Interview with Assoc. Prof. Evgeni Evgeniev, PhD
Professor at the University of Finance, Business and Entrepreneurship (VUZF)
on the topic: Open Innovation
Interviewer: Ms. Dilyana Petkova
Prof. Evgeni Evgeniev is a PhD Professor at the University of Finance, Business and Entrepreneurship in Bulgaria, working on numerous projects implemented by the Ministry of Education and Science. He has working for more that 8 years in the World bank, still being an external consultant to it. He has been part of the working groups that developed the national strategies for innovation.
Interviewer: What are the specific steps for introducing open innovation? You shared some of them, but how can they be systematised?
Interviewee: In my opinion, specific steps for introducing of open innovation need to be taken first of all by the State. I consider this is a state policy and the Ministry of Economy and the Ministry of Education and Science in Bulgaria should be open to this topic. This means that the forums that are organised between business and science should encourage this type of open innovation. In my opinion, at a EU level the role of the European Commission and its Directorates-General is crucial for European Structural Investment Funds. They have to be involved in this subject and of course the Directorate-General for Research and Innovation. But the European Commission – this is the facilitator for implementing a European policy for open innovation.
Interviewer: Could you please describe other benefits that are provided by open innovation?
Interviewee: Other benefits are related to the fact that open innovation and information sharing, project ideas, research and innovation results can lead to a situation where a research institute, university, or business organisation instead of spending resources on certain scientific discoveries, can benefit from already implemented projects somewhere else in the world. There is no need to open a field for work in areas where the necessary research has already been done. And it does not matter whether in Korea, the United States of America, Canada, or France. That is why, with open innovation, sharing information about such research results can save many resources aimed at projects that have already been implemented. In my opinion, this is a huge benefit of open innovation.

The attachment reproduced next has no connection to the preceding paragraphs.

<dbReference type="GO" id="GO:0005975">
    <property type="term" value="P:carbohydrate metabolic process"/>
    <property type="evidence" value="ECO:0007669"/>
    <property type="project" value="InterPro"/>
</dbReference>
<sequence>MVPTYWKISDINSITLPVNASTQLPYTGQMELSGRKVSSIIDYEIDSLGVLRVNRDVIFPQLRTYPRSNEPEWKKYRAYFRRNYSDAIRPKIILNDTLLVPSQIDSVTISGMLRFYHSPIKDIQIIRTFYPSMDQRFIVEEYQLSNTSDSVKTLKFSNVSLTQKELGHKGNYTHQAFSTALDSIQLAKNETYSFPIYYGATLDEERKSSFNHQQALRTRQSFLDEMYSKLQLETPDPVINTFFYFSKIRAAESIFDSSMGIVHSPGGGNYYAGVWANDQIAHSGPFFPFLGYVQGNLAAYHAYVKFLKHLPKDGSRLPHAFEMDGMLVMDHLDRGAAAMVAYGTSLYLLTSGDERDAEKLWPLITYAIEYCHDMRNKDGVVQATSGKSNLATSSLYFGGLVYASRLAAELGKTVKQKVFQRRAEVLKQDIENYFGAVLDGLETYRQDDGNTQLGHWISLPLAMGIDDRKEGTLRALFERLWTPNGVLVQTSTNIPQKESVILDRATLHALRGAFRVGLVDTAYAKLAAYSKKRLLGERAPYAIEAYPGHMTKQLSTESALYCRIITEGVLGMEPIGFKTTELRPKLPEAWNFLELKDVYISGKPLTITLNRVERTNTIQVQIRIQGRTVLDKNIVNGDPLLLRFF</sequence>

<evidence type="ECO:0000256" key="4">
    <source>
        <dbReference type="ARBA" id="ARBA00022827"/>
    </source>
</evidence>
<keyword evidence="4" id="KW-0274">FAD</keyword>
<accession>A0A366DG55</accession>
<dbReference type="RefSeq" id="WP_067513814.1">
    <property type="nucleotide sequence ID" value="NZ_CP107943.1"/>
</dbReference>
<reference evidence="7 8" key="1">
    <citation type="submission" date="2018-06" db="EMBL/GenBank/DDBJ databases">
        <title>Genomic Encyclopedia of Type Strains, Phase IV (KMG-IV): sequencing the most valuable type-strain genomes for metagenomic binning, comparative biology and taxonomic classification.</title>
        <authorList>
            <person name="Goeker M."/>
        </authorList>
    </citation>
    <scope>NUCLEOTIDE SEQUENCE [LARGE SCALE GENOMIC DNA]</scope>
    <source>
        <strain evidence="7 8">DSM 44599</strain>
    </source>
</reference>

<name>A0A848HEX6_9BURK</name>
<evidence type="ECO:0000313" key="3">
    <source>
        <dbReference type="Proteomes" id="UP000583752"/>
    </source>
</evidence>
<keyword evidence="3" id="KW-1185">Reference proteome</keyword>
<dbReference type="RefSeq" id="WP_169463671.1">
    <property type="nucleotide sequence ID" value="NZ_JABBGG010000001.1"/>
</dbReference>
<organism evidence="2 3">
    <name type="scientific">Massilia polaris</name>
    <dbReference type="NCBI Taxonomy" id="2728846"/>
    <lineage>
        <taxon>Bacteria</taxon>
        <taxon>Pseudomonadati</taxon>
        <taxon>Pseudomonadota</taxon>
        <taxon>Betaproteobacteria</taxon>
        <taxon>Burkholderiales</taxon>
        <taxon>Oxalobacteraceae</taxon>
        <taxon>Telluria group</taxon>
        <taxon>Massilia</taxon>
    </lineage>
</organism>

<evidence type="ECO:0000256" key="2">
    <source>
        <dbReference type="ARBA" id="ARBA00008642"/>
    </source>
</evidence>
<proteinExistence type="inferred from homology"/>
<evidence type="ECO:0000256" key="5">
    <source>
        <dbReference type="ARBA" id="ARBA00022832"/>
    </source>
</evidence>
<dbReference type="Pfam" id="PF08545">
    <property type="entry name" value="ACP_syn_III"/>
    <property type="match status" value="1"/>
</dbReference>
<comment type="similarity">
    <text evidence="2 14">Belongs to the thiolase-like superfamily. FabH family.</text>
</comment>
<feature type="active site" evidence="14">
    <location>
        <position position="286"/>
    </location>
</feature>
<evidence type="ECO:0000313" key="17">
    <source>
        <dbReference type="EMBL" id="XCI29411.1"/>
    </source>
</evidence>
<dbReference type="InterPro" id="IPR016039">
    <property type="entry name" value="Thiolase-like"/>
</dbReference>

Interviewer: Very well. How would you define the risks that open innovation creates for business? Are there any risks?
Assoc. Prof. Evgeni Evgeniev: In my view, on the one hand, open innovation is definitely significant and useful. I have already expressed my opinion in this perspective and the advantages are much more. But there are also disadvantages, related to the fact that when a company allocates enough financial resources to reach a prototype product for the market, it spends a lot of funds for years. When another competing company starts doing the same, and achieves the same results for two years instead for ten years, this becomes an issue. Information sharing or open innovation can sometimes make the champion, the company that has already devoted a resource to reach a certain level of research, may lose its positions due to the fact that some other company has come out with competitive advantages, because it has received additional information with less efforts. That is why there is always a risk for business, but open innovation, in my view, could be encouraged in the area where partnership and cooperation exist. And for that part, which is extremely confidential and affects intellectual property rights that have not been received yet, I think closed innovation is more appropriate. A mixed model of action is needed and the open innovation policy should not necessarily mean full discovery and encouragement of full opening for business. This will never happen and is not realistic.
Interviewer: All right. And what is the interaction between open innovation and intellectual property?
Interviewee: I think I opened the topic. Open innovation and intellectual property are definitely in close synergy, and of course, the possibility of violating intellectual property rights in the process of open innovation implementation should not be underestimated. But as I have already pointed out, the advantages of open innovation policy are much more than the disadvantages.
Interviewer: All right. And the last question: How can open innovation be promoted at a national, European, and international level? You have already commented the possibility at a national level. Perhaps, in this case, let's concentrate discussing the promotion of open innovation at European and international levels.
Interviewee: In my opinion, a European policy for open innovation might be encouraged via a Directive. It could be used as an encouragement for the EU Member States to move towards open innovation. This policy could also be promoted through forums and conferences, organised by the European Commission, which is usually determined as the backbone of European policies. On an international level, of course, the European Commission works in partnership with supranational institutions such as the World Bank. I would say that it is an institution that could help support the process of introducing open innovation on a global scale. So if we want to go from European to international level, perhaps international cooperation should be established between the European Commission as a representative of the Member States of the European Union and the World Bank.